A natural compound found in widely consumed vegetables such as cabbage, kale, and cauliflower may help treat fatty liver disease, a study claims.
The study, published in the journal Hepatology, demonstrates how non-alcoholic fatty liver disease (NAFLD) can be controlled by indole, a natural compound found in gut bacteria, and in cruciferous vegetables.
It also addresses how this natural compound may lead to new treatments or preventive measures for NAFLD, the researchers said.
“We believe healthy foods with high capacity for indole production are essential for preventing NAFLD, and are beneficial for improving the health of those with it,” said Chaodong Wu from Texas A&M AgriLife Research in the US.
“This is another example where altering the diet can help prevent or treat disease and improve the well-being of the individual,” Wu said.
NAFLD occurs when the liver becomes “marbled” with fat, sometimes due to unhealthy nutrition, such as excessive intake of saturated fats.
If it is not properly addressed, the condition can lead to life-threatening liver disease, including cirrhosis or liver cancer, the researchers said.
Gut bacteria can have an effect — either positive or negative — on the progression of fatty liver disease, they said.
These bacteria produce many different compounds, one of which is indole.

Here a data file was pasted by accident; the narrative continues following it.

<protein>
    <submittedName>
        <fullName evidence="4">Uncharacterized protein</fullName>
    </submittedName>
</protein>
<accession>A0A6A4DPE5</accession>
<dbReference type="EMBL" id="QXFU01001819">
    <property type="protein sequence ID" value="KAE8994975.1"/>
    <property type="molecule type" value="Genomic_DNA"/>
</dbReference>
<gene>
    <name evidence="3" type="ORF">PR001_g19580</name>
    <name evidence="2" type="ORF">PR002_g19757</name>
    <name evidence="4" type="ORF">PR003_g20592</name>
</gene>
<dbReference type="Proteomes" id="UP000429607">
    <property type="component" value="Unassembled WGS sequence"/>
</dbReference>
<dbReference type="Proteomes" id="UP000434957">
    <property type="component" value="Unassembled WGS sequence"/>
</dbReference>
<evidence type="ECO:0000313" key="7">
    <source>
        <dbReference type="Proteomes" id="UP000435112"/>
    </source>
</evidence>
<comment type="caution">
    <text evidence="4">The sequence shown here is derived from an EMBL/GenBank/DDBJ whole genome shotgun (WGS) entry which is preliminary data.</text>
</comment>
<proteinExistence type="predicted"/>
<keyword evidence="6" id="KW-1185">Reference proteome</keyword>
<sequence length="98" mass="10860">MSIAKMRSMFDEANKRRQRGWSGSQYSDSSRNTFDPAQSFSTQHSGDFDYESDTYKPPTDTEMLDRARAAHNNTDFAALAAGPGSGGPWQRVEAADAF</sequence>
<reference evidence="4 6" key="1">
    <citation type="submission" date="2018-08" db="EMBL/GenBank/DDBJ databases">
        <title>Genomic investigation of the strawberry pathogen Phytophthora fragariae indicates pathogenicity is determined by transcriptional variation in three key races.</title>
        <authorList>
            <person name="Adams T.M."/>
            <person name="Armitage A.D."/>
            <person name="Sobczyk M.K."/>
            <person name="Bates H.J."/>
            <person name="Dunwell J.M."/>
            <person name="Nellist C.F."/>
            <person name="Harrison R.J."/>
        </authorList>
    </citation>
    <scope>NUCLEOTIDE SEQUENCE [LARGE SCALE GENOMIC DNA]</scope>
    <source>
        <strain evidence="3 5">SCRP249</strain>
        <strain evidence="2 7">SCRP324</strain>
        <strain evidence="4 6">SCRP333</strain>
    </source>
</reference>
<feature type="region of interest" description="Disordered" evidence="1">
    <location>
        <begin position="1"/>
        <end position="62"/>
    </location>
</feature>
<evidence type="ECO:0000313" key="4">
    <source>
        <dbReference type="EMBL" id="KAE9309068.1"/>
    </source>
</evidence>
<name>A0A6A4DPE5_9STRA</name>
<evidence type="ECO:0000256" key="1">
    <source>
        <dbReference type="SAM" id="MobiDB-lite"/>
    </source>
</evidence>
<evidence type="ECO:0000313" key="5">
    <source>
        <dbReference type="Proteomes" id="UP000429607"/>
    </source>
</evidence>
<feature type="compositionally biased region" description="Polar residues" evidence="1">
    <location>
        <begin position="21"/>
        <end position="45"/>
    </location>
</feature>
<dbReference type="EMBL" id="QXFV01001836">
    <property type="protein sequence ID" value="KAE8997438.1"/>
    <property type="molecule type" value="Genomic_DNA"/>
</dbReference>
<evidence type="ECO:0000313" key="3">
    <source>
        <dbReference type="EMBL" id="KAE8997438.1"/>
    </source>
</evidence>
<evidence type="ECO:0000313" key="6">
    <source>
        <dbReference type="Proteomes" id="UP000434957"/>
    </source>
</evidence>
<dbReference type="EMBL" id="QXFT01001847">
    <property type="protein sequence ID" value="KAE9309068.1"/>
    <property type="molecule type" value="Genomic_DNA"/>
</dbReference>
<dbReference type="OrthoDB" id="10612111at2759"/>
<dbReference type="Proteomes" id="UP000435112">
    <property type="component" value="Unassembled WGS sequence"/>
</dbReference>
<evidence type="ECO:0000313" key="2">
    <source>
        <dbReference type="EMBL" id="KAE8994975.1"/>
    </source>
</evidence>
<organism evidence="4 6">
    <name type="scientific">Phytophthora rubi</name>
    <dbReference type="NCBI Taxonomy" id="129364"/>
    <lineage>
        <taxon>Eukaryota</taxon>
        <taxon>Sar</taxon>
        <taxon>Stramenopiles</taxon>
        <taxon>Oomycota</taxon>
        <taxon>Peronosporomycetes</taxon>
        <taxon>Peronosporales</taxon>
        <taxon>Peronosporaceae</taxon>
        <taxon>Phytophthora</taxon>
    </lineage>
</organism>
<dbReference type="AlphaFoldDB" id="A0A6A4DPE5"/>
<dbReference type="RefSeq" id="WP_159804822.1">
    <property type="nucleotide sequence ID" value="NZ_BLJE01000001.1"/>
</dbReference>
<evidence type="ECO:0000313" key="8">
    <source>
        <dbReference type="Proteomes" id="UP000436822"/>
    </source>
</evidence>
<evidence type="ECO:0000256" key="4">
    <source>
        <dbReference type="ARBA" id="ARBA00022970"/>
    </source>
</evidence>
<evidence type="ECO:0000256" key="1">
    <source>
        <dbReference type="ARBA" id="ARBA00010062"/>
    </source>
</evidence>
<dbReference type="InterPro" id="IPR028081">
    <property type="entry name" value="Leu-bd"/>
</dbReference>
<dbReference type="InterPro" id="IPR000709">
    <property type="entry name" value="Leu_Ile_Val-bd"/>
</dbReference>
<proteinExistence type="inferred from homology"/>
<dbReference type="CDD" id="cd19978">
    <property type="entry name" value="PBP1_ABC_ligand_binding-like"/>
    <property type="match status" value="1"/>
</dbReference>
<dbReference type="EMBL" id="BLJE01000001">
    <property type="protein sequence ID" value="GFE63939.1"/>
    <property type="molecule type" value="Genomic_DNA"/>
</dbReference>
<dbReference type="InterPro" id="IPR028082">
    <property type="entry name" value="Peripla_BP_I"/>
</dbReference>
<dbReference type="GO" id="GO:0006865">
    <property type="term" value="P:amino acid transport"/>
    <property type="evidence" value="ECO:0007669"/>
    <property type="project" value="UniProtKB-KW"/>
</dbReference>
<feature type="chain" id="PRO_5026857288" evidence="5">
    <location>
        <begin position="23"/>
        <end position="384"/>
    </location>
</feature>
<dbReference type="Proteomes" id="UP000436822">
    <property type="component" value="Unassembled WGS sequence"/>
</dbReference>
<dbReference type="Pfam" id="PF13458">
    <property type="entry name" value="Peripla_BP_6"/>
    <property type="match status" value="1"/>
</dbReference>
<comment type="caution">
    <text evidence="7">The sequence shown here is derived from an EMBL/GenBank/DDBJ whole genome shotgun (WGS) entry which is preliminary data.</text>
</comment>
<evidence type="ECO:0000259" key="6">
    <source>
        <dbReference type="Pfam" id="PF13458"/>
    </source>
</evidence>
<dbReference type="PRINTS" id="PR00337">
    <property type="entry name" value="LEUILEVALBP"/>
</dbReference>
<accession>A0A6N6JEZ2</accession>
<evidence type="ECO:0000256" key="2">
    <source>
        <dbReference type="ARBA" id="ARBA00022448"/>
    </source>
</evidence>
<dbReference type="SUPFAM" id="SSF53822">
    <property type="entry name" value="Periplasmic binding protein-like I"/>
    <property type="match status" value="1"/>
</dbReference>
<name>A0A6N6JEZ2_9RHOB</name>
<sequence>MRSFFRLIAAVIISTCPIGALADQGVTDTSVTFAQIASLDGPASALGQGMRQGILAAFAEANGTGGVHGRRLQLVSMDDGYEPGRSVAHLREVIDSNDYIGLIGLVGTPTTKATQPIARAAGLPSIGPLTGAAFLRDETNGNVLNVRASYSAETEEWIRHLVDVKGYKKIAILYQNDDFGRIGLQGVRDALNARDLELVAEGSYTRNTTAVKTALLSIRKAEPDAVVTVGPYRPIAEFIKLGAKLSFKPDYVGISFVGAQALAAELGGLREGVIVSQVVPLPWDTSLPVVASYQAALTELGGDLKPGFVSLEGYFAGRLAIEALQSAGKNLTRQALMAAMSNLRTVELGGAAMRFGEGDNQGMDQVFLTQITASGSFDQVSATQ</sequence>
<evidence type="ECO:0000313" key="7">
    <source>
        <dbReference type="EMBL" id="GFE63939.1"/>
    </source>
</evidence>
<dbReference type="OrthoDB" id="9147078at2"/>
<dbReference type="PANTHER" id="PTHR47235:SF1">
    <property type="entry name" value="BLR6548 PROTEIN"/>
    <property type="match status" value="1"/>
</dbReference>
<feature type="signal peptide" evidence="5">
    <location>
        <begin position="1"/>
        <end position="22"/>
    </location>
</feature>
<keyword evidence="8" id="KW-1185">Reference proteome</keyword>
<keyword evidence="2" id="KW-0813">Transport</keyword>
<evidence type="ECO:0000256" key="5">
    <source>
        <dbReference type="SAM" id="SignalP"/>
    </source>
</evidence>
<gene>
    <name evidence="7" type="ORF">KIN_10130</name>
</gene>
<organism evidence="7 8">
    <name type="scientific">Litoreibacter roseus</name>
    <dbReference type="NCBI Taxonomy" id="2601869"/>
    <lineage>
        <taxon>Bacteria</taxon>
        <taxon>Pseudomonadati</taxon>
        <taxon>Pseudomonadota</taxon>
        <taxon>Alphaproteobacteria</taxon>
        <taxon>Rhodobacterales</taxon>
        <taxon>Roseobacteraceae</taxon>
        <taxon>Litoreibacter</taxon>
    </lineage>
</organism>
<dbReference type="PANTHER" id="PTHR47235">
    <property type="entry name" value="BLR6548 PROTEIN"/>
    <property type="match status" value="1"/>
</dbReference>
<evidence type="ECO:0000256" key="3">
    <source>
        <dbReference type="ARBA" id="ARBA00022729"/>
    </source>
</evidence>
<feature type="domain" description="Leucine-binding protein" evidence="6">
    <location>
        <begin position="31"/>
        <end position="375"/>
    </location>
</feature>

This compound, a product of the amino acid tryptophan, has been identified by clinical nutritionists and nutrition scientists as likely having preventive and therapeutic benefits to people with NAFLD.
The US National Cancer Institute also notes the benefits of indole-3-carbinol found in cruciferous vegetables, including their anti-inflammatory and cancer-fighting properties.
The latest study examined the effect of indole concentrations on people, animal models, and individual cells to help determine indole’s effect on liver inflammation and its potential benefits to people with NAFLD.
It investigated the extent to which indole alleviates NAFLD, incorporating previous findings on gut bacteria, intestinal inflammation, and liver inflammation.
The researchers investigated the effects of indole on individuals with fatty livers.
In 137 Chinese subjects, the team discovered people with a higher body mass index tended to have lower levels of indole in their blood.
The levels of the compound in those who were clinically obese were significantly lower than those who were considered lean, the researcher said.
In those with lower indole levels, there was also a higher amount of fat deposition in the liver, they said.
“This result will likely extend to other ethnicities, though ethnic background may have some influence on gut bacteria populations and the exact levels of metabolites,” said Qifu Li, also a physician at Chongqing Medical University in China.
To further determine the impact of indole, the research team used animals fed a low-fat diet as a control, and high-fat diet to simulate the effects of NAFLD.
“The comparisons of animal models fed a low-fat diet and high-fat diet gave us a better understanding of how indole is relevant to NAFLD,” said Gianfranco Alpini, a former professor at Texas A&M Health Science Center.
Alpini, now the director of the Indiana Center for Liver Research, said treatment of NAFLD-mimicking animal models with indole significantly decreased fat accumulation and inflammation in the liver.
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